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Well educated but pushing trolleys: Mthatha youngsters...

South Africa

#YOUTHRISING2022

Graduates pushing trolleys to survive – Mthatha youngsters make a plan as unemployment soars

Aviwe Marhawula (left) and Akhona Mahlangeni wait for customers on York Road in Mthatha, Eastern Cape. (Photo: Hoseya Jubase)

In Mthatha, where work is incredibly scarce, young graduates are pushing trolleys at shopping centres for a living as they struggle to find jobs and access the R350 Social Relief of Distress grant.

At Mthatha’s busy shopping centres young people who can’t find jobs are pushing trolleys to survive. 

One of them, Akhona Mahlangeni, who has been unable to find a job for the past eight years, said: “The money that I get here is used to buy food for my family and for myself. All of us are unemployed. Some of us, who work with the trolleys, are well educated but we are not getting jobs.”

Aviwe Marhawula, who works with him, said he only received the R350 grant for three months.

“Things are worse now,” he said. “When we got the R350 grant we had to pay the Post Office officials R50 otherwise they would kick us out of the queue. I stopped applying for the grant. It was too painful. It is better to work with the trolleys than to have to pay them R50 all the time.

“We are not all criminals, but because of being unemployed we decided to push trolleys for people. Our mothers are not working and we need to assist them.”

Mbasa Nyebe (22), who obtained a diploma in public management in 2021 from the King Sabata Dalindyebo TVET College, said being unemployed is incredibly difficult. Some of his fellow graduates had committed suicide, while others had turned to crime because they could see no other way out.

“Since the beginning of this year I have been knocking on the doors of different departments, looking for work. There is no response for now, it’s hard. I am not coping. Imagine going to school for years, paying school fees and then when you obtain your diploma you cannot get a job. This is depressing and the government needs to listen to us as young people to create more job opportunities for youth and there are only a few posts available every year,” he said.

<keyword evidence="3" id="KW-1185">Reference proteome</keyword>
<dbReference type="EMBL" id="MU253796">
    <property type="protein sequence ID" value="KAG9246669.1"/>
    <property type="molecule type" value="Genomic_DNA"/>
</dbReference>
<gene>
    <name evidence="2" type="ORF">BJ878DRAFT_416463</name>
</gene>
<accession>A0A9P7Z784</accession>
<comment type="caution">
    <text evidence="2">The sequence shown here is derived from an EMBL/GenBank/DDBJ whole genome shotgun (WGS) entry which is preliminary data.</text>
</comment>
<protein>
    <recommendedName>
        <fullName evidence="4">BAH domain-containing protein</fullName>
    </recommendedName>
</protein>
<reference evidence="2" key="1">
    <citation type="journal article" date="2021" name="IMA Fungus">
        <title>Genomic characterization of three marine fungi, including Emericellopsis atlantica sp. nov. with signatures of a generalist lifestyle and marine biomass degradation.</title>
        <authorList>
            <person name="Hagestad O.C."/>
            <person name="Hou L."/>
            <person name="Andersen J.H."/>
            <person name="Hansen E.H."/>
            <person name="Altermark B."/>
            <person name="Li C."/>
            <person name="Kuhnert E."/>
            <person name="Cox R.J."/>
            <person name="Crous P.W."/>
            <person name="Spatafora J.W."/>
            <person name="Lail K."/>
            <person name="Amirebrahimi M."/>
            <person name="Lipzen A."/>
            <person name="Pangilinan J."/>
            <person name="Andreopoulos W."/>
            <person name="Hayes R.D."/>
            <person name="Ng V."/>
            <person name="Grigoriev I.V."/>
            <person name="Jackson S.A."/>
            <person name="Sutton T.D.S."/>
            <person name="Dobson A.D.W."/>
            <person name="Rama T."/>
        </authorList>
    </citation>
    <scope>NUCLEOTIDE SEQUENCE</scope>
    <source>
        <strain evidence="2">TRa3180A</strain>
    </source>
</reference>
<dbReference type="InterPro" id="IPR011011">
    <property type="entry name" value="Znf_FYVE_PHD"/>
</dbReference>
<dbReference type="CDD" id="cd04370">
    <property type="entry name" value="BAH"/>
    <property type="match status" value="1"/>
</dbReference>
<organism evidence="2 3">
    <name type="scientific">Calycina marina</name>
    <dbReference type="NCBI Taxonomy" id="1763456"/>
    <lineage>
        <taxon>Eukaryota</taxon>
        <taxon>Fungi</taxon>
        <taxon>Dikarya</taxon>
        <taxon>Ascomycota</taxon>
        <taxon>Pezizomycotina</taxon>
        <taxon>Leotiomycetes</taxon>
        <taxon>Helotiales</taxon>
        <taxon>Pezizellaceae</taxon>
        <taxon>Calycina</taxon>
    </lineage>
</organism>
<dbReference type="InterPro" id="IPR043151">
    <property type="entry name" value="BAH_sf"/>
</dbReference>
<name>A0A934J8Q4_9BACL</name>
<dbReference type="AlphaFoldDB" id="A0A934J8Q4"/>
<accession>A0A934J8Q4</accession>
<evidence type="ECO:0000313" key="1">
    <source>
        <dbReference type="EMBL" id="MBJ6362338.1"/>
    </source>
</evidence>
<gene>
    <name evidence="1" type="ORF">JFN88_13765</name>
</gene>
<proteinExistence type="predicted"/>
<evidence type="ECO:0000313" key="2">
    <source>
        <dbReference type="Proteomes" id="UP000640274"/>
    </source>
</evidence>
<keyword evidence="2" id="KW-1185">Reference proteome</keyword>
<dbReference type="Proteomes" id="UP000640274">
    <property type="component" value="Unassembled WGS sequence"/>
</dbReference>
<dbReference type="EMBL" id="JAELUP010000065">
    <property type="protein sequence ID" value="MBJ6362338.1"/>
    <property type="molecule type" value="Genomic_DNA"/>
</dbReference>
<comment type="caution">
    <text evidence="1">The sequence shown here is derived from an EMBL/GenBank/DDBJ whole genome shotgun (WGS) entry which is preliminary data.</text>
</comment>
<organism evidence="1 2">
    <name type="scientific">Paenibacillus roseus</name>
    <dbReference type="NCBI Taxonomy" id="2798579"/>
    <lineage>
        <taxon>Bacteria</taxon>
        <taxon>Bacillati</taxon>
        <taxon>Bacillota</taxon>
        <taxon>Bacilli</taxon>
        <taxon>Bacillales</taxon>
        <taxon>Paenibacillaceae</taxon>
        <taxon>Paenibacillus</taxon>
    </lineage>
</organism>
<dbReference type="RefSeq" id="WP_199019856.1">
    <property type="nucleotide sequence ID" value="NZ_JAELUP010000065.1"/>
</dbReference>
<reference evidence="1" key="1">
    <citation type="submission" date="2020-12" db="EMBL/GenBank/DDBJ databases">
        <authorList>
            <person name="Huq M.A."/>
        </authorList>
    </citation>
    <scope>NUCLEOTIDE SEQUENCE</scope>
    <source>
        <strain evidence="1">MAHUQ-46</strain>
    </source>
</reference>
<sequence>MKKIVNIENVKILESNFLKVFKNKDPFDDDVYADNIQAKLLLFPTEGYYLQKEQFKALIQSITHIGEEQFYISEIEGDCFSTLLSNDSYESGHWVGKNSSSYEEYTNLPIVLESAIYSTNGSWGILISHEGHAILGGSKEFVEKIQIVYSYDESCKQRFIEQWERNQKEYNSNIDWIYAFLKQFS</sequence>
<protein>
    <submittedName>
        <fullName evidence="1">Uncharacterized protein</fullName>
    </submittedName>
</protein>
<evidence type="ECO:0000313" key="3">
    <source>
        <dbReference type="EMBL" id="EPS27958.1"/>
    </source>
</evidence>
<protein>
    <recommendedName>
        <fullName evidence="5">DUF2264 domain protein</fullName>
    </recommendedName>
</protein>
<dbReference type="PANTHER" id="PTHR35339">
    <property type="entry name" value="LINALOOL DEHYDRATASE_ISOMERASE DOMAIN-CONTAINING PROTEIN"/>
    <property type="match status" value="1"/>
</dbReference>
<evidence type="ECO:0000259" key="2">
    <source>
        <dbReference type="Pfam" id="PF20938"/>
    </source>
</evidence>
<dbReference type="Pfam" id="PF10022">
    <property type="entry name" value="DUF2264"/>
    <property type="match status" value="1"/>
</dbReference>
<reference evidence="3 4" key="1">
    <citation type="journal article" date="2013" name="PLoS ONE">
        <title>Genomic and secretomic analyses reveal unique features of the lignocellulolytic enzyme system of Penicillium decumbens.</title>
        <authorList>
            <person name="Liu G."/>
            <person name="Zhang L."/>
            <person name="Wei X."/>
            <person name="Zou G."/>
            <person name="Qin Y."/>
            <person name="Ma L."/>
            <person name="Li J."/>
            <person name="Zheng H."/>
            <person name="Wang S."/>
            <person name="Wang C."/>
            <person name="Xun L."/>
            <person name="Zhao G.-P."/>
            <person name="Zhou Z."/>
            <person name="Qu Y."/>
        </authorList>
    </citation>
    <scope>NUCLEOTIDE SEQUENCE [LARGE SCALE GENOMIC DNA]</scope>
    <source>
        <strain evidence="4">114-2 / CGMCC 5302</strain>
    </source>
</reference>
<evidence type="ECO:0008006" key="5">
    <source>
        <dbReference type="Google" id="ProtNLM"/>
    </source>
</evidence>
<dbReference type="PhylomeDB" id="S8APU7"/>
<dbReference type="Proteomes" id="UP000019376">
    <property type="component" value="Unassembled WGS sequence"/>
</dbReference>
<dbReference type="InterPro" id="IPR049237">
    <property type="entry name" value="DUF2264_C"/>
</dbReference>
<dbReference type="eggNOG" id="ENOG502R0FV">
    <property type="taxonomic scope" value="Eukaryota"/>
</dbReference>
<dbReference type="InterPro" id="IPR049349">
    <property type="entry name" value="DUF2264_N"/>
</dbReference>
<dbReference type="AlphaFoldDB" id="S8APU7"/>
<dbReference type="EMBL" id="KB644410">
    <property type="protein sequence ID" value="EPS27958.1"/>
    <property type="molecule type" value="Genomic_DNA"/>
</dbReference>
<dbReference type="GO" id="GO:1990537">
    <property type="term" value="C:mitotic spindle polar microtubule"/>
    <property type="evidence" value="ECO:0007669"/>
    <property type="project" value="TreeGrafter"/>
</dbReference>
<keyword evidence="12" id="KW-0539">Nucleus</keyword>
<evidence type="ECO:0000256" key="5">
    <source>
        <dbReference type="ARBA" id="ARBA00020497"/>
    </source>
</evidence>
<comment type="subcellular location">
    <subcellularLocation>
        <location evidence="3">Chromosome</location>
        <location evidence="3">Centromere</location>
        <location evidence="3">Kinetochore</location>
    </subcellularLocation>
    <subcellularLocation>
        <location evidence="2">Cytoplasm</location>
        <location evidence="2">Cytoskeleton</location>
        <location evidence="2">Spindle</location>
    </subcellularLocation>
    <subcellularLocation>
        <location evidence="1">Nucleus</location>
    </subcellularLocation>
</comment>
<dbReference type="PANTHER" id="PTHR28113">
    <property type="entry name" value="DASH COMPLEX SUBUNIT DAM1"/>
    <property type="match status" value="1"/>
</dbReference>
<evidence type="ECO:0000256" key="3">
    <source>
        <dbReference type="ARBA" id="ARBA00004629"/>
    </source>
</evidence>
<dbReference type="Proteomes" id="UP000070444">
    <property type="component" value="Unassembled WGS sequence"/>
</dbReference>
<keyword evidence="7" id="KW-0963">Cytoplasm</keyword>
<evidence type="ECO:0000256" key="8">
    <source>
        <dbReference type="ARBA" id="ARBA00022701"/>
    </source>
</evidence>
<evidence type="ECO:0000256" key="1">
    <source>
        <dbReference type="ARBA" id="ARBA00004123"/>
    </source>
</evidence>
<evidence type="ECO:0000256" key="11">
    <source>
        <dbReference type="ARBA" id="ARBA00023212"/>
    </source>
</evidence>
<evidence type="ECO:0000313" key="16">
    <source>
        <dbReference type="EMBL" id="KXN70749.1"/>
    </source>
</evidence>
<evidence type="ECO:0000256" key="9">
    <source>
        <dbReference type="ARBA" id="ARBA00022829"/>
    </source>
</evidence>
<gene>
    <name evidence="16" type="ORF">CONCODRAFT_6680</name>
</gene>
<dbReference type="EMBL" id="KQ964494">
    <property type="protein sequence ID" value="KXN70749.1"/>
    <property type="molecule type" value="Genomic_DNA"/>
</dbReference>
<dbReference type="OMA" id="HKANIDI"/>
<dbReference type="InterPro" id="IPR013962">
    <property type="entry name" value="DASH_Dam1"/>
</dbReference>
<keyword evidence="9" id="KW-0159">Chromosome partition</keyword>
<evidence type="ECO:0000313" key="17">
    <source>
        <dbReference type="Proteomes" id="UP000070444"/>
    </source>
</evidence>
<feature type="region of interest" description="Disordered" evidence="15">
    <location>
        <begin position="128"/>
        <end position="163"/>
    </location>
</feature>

“Almost all of us who did the public management course are unemployed because the government creates only two or three posts a year.”

Another unemployed graduate, Zipho Xuba, obtained her diploma in 2020. She said she wanted President Cyril Ramaphosa to place emphasis on unemployment during his speech this Thursday when he is expected to visit Mthatha.

Eso Bofu (23), who is from Mandela Park in Mthatha and who had been receiving the R350 grant, said young people in rural areas are being neglected.

“There are no job opportunities in Mthatha and in addition they decided to stop giving us the R350. It has been three months since I last received a grant.”

The grant had helping her pay rent for her brother who is in Grade 12 at Gobizizwe Senior Secondary School in Ncise, outside Mthatha.

Youth activist Bandile Michael Ncoyini said unemployment among young people was “unbelievably high” across the Eastern Cape.

Over the past 28 years the government had been promising to change the lives of the young people in the country, but in reality only a few had managed to access government services.  

“Youth unemployment has been and still is a problem in Mthtata and in the Eastern Cape province, and this has caused a huge number of our young people to opt for crime, drug abuse and violence,” he said. 

“I personally think that access to quality education is the only answer for dealing with the high youth unemployment. Yes, in the past years young people have been granted access to education, but after completing their studies they sit at home because they have no place to go and get employed and that is where the government is failing the youth of this country.”

Eastern Cape premier Oscar Mabuyane said this week in a written answer to questions from the DA in the provincial legislature that the expanded unemployment rate in the Eastern Cape is 80.7% for those aged between 15 and 24. For 25- to 34-year-olds it was 62.7%.

The provincial unemployment rate for 15- to 24-year-olds stood at 73.4%, and 56.5% for those between 25 and 34. 

However, the expanded rate of unemployment (including those who no longer look for work) was 80.7% for those up to the age of 25 and 62.7% for those younger than 34.

The latest available statistics are for the fourth quarter of 2021. 

Mabuyane said that owing to concerns about the quality of data, the province’s unemployment rates could be refined for specific metros and rural areas.

He said 25,154 jobs had been created in the 2020/21 financial year. The bulk (19,176) were in the Coega Special Economic Zone in Nelson Mandela Bay, 4,492 were in the industrial zone in East London, while 1,486 had been created by the Eastern Cape Development Corporation. DM/MC

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